The rest followed a simple number scheme incrementing by tens chronologically to allow space to place tapes in between if some were found later.
Category was used to identify what format the tape used:
- 2T: stereo tape cassette (all live and mixdown tapes)
- 4T: 4-track multitrack tape cassette
- 8T: 8-track multitrack tape cassette
Dolby indentified the type of noise reduction used on the tape: B, C, or none. T.Type identified if the tape was normal bias, chrome, or metal. I didn't use the Purchased, Date of Origin, or Price/Value fields as my goal was to organize original recordings, not to track the age and value of the collection. My objective was a little different from where the marketing intention was driving with these fields.
A “ZideNote”: SoundZ also had an enhancement program called ZideCar which I never bought and so never used. Its purpose was to help in the creation of compilation or “mix tapes.” Plugging in the time values for individual tracks would allow one to use ZideCar to create a time-optimized track listing to follow when dubbing in order to minimize wasted space on each side of the compilation.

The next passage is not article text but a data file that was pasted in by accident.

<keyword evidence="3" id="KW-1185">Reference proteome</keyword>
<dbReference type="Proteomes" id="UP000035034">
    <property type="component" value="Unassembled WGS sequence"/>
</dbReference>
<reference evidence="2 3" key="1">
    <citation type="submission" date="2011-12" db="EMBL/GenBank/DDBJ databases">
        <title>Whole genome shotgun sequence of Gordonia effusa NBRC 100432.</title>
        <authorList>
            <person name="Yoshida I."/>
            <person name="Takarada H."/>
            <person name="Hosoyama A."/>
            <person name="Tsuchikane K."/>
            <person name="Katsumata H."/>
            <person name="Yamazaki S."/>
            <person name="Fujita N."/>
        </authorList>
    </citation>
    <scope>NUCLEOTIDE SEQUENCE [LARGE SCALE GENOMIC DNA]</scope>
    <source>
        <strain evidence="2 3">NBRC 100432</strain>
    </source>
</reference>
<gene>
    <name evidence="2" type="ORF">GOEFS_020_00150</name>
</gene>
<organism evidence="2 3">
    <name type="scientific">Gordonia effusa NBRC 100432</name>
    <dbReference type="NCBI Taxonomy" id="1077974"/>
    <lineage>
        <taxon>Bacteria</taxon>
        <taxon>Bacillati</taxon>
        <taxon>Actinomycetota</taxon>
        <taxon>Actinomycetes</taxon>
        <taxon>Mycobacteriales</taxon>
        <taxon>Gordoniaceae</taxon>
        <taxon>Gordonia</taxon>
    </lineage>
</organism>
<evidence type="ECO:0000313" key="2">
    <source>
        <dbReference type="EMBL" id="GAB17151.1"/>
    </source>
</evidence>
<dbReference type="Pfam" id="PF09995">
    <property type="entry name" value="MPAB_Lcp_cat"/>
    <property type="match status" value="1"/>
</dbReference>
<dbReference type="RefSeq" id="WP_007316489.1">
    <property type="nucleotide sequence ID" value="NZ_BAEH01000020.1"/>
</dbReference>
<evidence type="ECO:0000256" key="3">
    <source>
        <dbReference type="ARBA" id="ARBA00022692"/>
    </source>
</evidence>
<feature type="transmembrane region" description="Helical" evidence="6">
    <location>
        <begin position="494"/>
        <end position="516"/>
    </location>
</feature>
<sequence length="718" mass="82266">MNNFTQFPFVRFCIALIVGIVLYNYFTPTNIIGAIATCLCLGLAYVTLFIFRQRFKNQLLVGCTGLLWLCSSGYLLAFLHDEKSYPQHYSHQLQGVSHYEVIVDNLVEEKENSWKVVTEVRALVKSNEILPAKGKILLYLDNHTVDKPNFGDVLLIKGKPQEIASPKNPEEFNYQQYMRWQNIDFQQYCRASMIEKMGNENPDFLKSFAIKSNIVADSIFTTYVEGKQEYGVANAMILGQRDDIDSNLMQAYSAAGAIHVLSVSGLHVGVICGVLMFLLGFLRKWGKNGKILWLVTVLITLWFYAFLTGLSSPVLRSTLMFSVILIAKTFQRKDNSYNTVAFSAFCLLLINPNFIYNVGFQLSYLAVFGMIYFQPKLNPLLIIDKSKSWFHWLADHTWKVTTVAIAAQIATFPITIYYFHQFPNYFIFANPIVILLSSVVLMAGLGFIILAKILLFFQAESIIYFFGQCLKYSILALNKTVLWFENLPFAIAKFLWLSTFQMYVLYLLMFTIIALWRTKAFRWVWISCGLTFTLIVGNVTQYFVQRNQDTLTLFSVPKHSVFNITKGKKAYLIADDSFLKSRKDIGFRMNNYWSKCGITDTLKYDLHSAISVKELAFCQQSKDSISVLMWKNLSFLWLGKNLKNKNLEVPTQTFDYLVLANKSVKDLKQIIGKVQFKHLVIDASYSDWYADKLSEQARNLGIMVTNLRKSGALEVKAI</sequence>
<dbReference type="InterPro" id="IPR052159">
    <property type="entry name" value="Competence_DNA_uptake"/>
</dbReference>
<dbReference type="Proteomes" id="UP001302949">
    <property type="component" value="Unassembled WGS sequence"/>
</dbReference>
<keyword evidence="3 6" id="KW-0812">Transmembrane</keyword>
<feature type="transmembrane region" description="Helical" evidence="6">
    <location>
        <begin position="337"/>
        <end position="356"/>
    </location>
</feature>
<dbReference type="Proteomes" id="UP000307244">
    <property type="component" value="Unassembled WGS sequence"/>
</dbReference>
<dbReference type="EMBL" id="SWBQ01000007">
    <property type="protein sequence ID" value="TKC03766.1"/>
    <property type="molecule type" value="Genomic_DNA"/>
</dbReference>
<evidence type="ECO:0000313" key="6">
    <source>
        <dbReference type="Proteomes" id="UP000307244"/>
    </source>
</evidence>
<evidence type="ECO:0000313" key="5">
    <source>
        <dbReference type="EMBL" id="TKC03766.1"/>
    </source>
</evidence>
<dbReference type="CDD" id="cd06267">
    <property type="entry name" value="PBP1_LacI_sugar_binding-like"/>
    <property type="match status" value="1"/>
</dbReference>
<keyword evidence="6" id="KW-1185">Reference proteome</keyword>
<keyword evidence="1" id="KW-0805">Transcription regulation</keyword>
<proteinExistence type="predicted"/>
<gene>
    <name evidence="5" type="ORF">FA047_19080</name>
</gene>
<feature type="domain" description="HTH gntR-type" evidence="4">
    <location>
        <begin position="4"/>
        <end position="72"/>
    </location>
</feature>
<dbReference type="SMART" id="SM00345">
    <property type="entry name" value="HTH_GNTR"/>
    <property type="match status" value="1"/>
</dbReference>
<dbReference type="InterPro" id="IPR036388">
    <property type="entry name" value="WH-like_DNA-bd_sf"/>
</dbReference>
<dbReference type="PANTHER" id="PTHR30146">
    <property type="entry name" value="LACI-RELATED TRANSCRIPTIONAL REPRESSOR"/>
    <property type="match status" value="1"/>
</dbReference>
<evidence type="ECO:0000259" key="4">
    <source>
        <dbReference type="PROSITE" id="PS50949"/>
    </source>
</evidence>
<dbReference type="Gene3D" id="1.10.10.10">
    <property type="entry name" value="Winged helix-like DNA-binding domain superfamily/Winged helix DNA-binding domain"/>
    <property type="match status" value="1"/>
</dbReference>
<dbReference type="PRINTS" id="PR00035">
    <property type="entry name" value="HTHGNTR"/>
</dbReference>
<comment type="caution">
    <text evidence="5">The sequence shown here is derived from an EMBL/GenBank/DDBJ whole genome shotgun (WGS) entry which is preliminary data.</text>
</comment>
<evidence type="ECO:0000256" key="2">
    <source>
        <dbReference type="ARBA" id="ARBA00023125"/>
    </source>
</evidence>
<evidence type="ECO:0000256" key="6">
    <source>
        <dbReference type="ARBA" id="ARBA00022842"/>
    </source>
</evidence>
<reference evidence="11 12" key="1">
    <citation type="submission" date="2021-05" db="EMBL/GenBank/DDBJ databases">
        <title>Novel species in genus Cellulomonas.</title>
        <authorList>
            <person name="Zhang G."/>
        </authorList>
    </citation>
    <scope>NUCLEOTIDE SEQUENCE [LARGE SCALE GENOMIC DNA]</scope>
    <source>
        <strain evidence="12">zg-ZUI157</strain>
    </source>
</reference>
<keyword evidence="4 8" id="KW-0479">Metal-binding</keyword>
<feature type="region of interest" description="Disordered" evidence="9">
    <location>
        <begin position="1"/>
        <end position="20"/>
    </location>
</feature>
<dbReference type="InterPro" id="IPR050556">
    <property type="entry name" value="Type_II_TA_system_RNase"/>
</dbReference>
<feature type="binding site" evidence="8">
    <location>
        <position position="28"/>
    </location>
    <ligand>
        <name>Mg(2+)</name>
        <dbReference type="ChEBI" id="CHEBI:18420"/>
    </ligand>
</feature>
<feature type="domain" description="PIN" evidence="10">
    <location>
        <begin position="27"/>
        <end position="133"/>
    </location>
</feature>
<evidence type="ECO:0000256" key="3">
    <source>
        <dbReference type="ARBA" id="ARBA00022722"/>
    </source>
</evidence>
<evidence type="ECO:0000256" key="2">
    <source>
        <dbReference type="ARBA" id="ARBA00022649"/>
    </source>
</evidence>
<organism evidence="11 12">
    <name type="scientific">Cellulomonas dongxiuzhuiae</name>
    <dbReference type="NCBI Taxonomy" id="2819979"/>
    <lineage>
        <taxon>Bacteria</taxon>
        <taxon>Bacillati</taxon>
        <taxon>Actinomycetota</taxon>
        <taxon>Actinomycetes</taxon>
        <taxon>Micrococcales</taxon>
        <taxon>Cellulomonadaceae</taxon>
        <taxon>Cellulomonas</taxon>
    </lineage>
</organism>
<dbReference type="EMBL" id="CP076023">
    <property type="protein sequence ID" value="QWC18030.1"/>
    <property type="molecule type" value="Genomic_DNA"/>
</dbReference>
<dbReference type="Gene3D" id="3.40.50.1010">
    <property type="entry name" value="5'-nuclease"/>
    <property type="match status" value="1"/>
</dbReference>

The goal right now is to get a dump of all the data held in the program. To find the best way to do that, we'll go to the Labels&Listings… All… Lists&Labels… Help screen:
It looks like our best option is to grab the Catalog report as it provides all information entered and we are not picky about printing formats available to print labels, etc.
When selected, we are given the choice to print to printer or file, so we choose "file." This creates a file in the SOUNDZ directory called SNDZCAT.TXT. Opening it reveals all data in roughly the same format it is displayed in the program console, but some ugly control characters are in there as well:
After a couple quick search and replace operations, we get a nice accounting of what we've got in a very readable format:
This is basically what is printed with the J-Card Insert option in roughly the same format but this includes the LinerNotez.
Now I've managed to save all that work from the distant past and so I think I'm done with this thing. I wonder how many people actually used SoundZ and how many tapes were cataloged in its largest instance. Are they still using it, or have they found an elegant method to programmatically convert it to another database format?
While reviewing my catalog output, I can see I've lost a number of the tapes over the years since then, even before I had the chance to digitize them. It's a shame. There were a number of little things I would like to hear again, but they are gone. "Harley Hog Call Me Orange" would be a real treat to have, but, similar to SoundZ, it was useful while I had it, but has more value today as a memory.